HONG KONG: Strong results from Apple and a fifth straight record close on Wall Street helped fuel further gains for key Asian markets Wednesday, with sentiment also boosted by benign world economic data.
Traders took heart from the iPhone maker's better-than-expected results for the past quarter as well as accelerating eurozone growth and upbeat Chinese manufacturing figures, reports AFP.
Higher revenues and profits at Apple helped trigger fresh buying in Tokyo as a range of Japanese companies supply components for the California-based firm's smartphone and other devices.
The Nikkei ended 0.5 percent up, with Seoul also in positive territory for the day and Hong Kong gaining in afternoon trade. Shanghai drifted lower after closing at a 2017 record Tuesday as investors took profits.
Sydney stocks slid with banks and commodities ending down, before mining giant Rio Tinto reported a 93 percent jump in its first-half net profit.
"Equities... continue to flourish as earning reports drive stocks to new highs," said Stephen Innes, who heads Asia-Pacific trading at Oanda
"The Dow reached a new-all time high for a fifth consecutive session, nibbling at the key 22k mark."
New York's blue-chip index reached new heights on strong US earnings, but US economic data was mixed.
A key measure of US inflation was flat in June for the second straight month, while the annual rate declined.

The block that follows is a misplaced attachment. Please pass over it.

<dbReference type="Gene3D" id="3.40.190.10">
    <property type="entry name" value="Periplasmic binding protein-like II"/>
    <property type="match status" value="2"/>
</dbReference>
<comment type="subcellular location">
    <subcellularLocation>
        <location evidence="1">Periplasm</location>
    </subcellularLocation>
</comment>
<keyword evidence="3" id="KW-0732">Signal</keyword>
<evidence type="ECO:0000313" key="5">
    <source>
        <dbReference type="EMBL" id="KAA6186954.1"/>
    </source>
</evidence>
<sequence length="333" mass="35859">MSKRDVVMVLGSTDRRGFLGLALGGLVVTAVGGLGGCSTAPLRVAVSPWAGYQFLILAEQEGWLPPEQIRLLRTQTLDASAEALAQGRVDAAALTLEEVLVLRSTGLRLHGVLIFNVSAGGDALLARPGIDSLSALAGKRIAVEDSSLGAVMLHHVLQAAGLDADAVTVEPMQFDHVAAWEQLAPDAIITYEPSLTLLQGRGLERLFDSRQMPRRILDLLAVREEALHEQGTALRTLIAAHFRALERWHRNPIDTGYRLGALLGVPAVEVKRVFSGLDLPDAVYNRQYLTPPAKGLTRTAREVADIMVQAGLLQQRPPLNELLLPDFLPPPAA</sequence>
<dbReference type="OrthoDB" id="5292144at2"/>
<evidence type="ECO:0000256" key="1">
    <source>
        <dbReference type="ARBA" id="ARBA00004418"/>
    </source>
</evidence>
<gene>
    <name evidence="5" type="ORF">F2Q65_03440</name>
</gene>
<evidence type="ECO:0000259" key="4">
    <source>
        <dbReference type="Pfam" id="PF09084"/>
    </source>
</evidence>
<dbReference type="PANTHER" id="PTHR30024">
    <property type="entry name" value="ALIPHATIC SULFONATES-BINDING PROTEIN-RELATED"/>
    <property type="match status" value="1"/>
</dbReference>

Manufacturing activity continued to expand in July, but at a slightly slower pace than in June, according to the Institute for Supply Management.
The greenback, which has come under sustained pressure from continued political instability in Washington, rebounded against the yen with the Japanese unit trading at around 110.7 to the dollar in Tokyo.
The Australian dollar, whose recent strength against its US counterpart has prompted concern from the central bank over the impact to the economy, edged below 80 US cents.
But analysts warned pressure on the greenback would continue.
"The US political crater and lack of fiscal stimulus from Washington will continue to be the primary catalyst for dollar declines," Innes added.
"While the market is cautious about a possible USD risk reversal, searching for the key triggers (is) like looking for a black cat in a coal cellar."
The rally in oil prices, which had seen WTI crude top $50 a barrel for the first time since May, went into reverse Wednesday after data from industry group API showed a surprise increase in US crude stocks, as traders awaited an official US inventory report later in the day.